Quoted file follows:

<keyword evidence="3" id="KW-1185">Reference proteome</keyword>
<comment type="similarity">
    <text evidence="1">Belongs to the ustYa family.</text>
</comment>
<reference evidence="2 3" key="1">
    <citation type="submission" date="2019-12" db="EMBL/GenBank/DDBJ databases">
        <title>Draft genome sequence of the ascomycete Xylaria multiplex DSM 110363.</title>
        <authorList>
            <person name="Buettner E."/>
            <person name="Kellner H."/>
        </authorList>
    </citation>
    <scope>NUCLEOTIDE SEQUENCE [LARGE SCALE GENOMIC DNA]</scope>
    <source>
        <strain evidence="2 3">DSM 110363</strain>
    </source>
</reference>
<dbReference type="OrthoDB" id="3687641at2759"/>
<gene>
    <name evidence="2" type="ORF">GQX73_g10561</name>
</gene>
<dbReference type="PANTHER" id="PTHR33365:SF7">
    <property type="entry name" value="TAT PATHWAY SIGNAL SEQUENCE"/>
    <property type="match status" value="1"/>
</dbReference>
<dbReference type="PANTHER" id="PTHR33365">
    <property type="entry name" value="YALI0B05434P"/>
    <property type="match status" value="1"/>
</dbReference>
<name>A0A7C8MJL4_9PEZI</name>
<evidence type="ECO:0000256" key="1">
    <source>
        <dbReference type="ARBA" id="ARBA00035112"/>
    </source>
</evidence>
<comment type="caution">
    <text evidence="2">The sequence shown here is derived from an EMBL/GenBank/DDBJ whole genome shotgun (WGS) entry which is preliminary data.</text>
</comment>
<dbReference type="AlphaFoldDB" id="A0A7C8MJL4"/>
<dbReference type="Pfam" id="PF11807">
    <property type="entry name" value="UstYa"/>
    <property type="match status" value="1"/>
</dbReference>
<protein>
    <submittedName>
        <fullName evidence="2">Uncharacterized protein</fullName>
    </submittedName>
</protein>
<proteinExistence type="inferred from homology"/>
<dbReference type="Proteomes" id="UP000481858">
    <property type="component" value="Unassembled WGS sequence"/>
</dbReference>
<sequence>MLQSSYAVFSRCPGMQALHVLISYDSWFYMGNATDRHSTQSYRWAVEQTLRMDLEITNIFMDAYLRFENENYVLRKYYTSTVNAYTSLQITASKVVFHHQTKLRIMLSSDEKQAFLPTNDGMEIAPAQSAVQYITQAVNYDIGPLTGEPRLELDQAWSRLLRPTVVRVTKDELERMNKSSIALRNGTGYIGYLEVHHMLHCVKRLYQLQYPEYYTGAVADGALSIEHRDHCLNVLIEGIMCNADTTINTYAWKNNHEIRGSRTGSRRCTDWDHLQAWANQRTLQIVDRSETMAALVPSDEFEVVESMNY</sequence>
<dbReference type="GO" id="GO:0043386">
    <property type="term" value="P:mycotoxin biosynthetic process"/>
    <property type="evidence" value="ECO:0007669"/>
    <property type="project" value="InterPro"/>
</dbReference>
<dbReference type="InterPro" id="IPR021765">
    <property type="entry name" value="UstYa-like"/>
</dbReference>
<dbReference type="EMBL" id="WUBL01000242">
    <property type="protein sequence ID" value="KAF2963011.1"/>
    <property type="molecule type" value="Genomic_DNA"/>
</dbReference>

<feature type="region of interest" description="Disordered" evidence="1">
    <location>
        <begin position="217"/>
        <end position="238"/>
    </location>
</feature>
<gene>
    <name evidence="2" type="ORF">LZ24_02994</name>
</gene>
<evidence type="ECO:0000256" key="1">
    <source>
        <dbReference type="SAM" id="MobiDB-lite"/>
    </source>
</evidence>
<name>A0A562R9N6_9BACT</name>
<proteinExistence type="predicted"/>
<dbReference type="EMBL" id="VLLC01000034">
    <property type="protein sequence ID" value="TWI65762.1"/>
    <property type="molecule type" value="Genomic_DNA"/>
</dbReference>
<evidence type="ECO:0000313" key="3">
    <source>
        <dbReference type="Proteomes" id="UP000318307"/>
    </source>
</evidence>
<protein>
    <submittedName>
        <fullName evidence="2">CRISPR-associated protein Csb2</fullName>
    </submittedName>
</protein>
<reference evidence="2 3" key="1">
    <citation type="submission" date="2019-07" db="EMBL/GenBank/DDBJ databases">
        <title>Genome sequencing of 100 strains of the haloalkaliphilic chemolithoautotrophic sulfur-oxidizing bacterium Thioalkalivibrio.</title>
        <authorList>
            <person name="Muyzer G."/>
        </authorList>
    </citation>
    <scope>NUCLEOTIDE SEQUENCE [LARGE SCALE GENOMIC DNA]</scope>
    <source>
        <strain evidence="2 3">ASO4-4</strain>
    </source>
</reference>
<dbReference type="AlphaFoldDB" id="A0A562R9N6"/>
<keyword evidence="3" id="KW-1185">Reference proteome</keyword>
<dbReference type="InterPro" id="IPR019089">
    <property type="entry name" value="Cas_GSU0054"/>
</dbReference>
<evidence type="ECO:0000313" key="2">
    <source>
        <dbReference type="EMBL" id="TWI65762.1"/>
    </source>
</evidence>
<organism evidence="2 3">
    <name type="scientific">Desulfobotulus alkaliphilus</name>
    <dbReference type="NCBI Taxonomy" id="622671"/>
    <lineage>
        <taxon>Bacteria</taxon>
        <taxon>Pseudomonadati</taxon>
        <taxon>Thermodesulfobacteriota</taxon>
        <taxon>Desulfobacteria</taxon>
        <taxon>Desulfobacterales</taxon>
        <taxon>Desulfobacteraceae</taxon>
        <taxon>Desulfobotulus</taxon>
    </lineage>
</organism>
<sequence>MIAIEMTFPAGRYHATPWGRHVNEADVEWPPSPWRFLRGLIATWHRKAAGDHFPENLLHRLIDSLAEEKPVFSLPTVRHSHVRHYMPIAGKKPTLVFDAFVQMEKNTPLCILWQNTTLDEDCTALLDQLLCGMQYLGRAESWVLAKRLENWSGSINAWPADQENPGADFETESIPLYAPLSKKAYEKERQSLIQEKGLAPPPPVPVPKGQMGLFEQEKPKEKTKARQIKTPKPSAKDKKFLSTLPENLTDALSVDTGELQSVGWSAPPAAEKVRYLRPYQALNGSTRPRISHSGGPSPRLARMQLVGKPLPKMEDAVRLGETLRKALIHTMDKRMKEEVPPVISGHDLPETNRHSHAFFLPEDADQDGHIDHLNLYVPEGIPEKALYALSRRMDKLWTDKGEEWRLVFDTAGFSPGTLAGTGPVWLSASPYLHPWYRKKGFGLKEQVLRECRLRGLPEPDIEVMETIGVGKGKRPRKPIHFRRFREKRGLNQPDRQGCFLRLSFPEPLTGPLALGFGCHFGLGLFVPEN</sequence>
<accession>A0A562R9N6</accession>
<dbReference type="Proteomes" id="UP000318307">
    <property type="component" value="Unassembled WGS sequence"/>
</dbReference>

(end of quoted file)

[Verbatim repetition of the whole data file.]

<keyword evidence="3" id="KW-1185">Reference proteome</keyword>
<comment type="similarity">
    <text evidence="1">Belongs to the ustYa family.</text>
</comment>
<reference evidence="2 3" key="1">
    <citation type="submission" date="2019-12" db="EMBL/GenBank/DDBJ databases">
        <title>Draft genome sequence of the ascomycete Xylaria multiplex DSM 110363.</title>
        <authorList>
            <person name="Buettner E."/>
            <person name="Kellner H."/>
        </authorList>
    </citation>
    <scope>NUCLEOTIDE SEQUENCE [LARGE SCALE GENOMIC DNA]</scope>
    <source>
        <strain evidence="2 3">DSM 110363</strain>
    </source>
</reference>
<dbReference type="OrthoDB" id="3687641at2759"/>
<gene>
    <name evidence="2" type="ORF">GQX73_g10561</name>
</gene>
<dbReference type="PANTHER" id="PTHR33365:SF7">
    <property type="entry name" value="TAT PATHWAY SIGNAL SEQUENCE"/>
    <property type="match status" value="1"/>
</dbReference>
<dbReference type="PANTHER" id="PTHR33365">
    <property type="entry name" value="YALI0B05434P"/>
    <property type="match status" value="1"/>
</dbReference>
<name>A0A7C8MJL4_9PEZI</name>
<evidence type="ECO:0000256" key="1">
    <source>
        <dbReference type="ARBA" id="ARBA00035112"/>
    </source>
</evidence>
<comment type="caution">
    <text evidence="2">The sequence shown here is derived from an EMBL/GenBank/DDBJ whole genome shotgun (WGS) entry which is preliminary data.</text>
</comment>
<dbReference type="AlphaFoldDB" id="A0A7C8MJL4"/>
<dbReference type="Pfam" id="PF11807">
    <property type="entry name" value="UstYa"/>
    <property type="match status" value="1"/>
</dbReference>
<protein>
    <submittedName>
        <fullName evidence="2">Uncharacterized protein</fullName>
    </submittedName>
</protein>
<proteinExistence type="inferred from homology"/>
<dbReference type="Proteomes" id="UP000481858">
    <property type="component" value="Unassembled WGS sequence"/>
</dbReference>
<sequence>MLQSSYAVFSRCPGMQALHVLISYDSWFYMGNATDRHSTQSYRWAVEQTLRMDLEITNIFMDAYLRFENENYVLRKYYTSTVNAYTSLQITASKVVFHHQTKLRIMLSSDEKQAFLPTNDGMEIAPAQSAVQYITQAVNYDIGPLTGEPRLELDQAWSRLLRPTVVRVTKDELERMNKSSIALRNGTGYIGYLEVHHMLHCVKRLYQLQYPEYYTGAVADGALSIEHRDHCLNVLIEGIMCNADTTINTYAWKNNHEIRGSRTGSRRCTDWDHLQAWANQRTLQIVDRSETMAALVPSDEFEVVESMNY</sequence>
<dbReference type="GO" id="GO:0043386">
    <property type="term" value="P:mycotoxin biosynthetic process"/>
    <property type="evidence" value="ECO:0007669"/>
    <property type="project" value="InterPro"/>
</dbReference>
<dbReference type="InterPro" id="IPR021765">
    <property type="entry name" value="UstYa-like"/>
</dbReference>
<dbReference type="EMBL" id="WUBL01000242">
    <property type="protein sequence ID" value="KAF2963011.1"/>
    <property type="molecule type" value="Genomic_DNA"/>
</dbReference>

<feature type="region of interest" description="Disordered" evidence="1">
    <location>
        <begin position="217"/>
        <end position="238"/>
    </location>
</feature>
<gene>
    <name evidence="2" type="ORF">LZ24_02994</name>
</gene>
<evidence type="ECO:0000256" key="1">
    <source>
        <dbReference type="SAM" id="MobiDB-lite"/>
    </source>
</evidence>
<name>A0A562R9N6_9BACT</name>
<proteinExistence type="predicted"/>
<dbReference type="EMBL" id="VLLC01000034">
    <property type="protein sequence ID" value="TWI65762.1"/>
    <property type="molecule type" value="Genomic_DNA"/>
</dbReference>
<evidence type="ECO:0000313" key="3">
    <source>
        <dbReference type="Proteomes" id="UP000318307"/>
    </source>
</evidence>
<protein>
    <submittedName>
        <fullName evidence="2">CRISPR-associated protein Csb2</fullName>
    </submittedName>
</protein>
<reference evidence="2 3" key="1">
    <citation type="submission" date="2019-07" db="EMBL/GenBank/DDBJ databases">
        <title>Genome sequencing of 100 strains of the haloalkaliphilic chemolithoautotrophic sulfur-oxidizing bacterium Thioalkalivibrio.</title>
        <authorList>
            <person name="Muyzer G."/>
        </authorList>
    </citation>
    <scope>NUCLEOTIDE SEQUENCE [LARGE SCALE GENOMIC DNA]</scope>
    <source>
        <strain evidence="2 3">ASO4-4</strain>
    </source>
</reference>
<dbReference type="AlphaFoldDB" id="A0A562R9N6"/>
<keyword evidence="3" id="KW-1185">Reference proteome</keyword>
<dbReference type="InterPro" id="IPR019089">
    <property type="entry name" value="Cas_GSU0054"/>
</dbReference>
<evidence type="ECO:0000313" key="2">
    <source>
        <dbReference type="EMBL" id="TWI65762.1"/>
    </source>
</evidence>
<organism evidence="2 3">
    <name type="scientific">Desulfobotulus alkaliphilus</name>
    <dbReference type="NCBI Taxonomy" id="622671"/>
    <lineage>
        <taxon>Bacteria</taxon>
        <taxon>Pseudomonadati</taxon>
        <taxon>Thermodesulfobacteriota</taxon>
        <taxon>Desulfobacteria</taxon>
        <taxon>Desulfobacterales</taxon>
        <taxon>Desulfobacteraceae</taxon>
        <taxon>Desulfobotulus</taxon>
    </lineage>
</organism>
<sequence>MIAIEMTFPAGRYHATPWGRHVNEADVEWPPSPWRFLRGLIATWHRKAAGDHFPENLLHRLIDSLAEEKPVFSLPTVRHSHVRHYMPIAGKKPTLVFDAFVQMEKNTPLCILWQNTTLDEDCTALLDQLLCGMQYLGRAESWVLAKRLENWSGSINAWPADQENPGADFETESIPLYAPLSKKAYEKERQSLIQEKGLAPPPPVPVPKGQMGLFEQEKPKEKTKARQIKTPKPSAKDKKFLSTLPENLTDALSVDTGELQSVGWSAPPAAEKVRYLRPYQALNGSTRPRISHSGGPSPRLARMQLVGKPLPKMEDAVRLGETLRKALIHTMDKRMKEEVPPVISGHDLPETNRHSHAFFLPEDADQDGHIDHLNLYVPEGIPEKALYALSRRMDKLWTDKGEEWRLVFDTAGFSPGTLAGTGPVWLSASPYLHPWYRKKGFGLKEQVLRECRLRGLPEPDIEVMETIGVGKGKRPRKPIHFRRFREKRGLNQPDRQGCFLRLSFPEPLTGPLALGFGCHFGLGLFVPEN</sequence>
<accession>A0A562R9N6</accession>
<dbReference type="Proteomes" id="UP000318307">
    <property type="component" value="Unassembled WGS sequence"/>
</dbReference>